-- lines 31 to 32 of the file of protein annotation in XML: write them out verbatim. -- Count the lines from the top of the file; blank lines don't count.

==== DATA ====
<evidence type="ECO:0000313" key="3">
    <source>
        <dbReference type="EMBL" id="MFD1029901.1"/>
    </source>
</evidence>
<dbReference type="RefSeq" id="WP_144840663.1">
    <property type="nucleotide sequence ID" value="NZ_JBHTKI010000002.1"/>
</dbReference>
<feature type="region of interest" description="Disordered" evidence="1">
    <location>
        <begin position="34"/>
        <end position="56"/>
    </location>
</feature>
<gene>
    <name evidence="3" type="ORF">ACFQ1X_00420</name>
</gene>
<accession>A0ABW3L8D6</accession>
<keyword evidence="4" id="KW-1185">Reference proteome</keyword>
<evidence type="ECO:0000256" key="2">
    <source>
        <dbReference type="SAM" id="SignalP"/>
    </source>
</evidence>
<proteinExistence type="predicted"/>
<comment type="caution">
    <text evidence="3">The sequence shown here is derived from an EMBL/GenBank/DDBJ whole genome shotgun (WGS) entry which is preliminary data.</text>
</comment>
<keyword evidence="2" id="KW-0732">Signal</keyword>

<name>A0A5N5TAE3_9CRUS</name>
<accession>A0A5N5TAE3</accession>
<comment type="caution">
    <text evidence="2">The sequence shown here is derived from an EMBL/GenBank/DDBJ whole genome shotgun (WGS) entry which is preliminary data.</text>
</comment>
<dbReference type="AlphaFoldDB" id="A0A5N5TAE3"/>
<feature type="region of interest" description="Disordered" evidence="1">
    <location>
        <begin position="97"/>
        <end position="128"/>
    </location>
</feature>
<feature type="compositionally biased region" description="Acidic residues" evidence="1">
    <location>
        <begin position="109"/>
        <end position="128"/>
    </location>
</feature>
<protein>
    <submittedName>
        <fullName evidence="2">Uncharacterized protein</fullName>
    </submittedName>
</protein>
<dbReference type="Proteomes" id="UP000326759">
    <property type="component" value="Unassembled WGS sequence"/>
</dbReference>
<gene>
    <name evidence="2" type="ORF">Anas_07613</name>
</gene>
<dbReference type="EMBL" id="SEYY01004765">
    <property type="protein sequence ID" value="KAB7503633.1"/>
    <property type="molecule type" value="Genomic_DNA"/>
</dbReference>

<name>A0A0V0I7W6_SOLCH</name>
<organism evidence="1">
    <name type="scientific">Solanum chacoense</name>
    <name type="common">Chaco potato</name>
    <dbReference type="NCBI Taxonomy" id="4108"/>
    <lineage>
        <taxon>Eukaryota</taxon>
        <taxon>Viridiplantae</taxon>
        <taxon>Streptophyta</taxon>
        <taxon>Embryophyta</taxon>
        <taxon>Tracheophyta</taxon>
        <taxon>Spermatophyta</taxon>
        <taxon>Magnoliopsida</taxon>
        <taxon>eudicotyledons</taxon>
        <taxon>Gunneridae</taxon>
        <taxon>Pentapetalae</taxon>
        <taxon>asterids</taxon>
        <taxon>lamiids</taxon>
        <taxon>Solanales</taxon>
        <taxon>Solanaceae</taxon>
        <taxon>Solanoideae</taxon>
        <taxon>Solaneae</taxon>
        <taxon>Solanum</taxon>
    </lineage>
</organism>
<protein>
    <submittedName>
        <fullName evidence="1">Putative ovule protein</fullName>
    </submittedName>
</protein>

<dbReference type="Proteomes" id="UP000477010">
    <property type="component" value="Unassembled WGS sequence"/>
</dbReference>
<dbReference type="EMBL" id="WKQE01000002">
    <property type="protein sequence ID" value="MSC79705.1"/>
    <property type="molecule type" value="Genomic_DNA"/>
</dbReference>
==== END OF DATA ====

<accession>A0A5N5TAE3</accession>
<comment type="caution">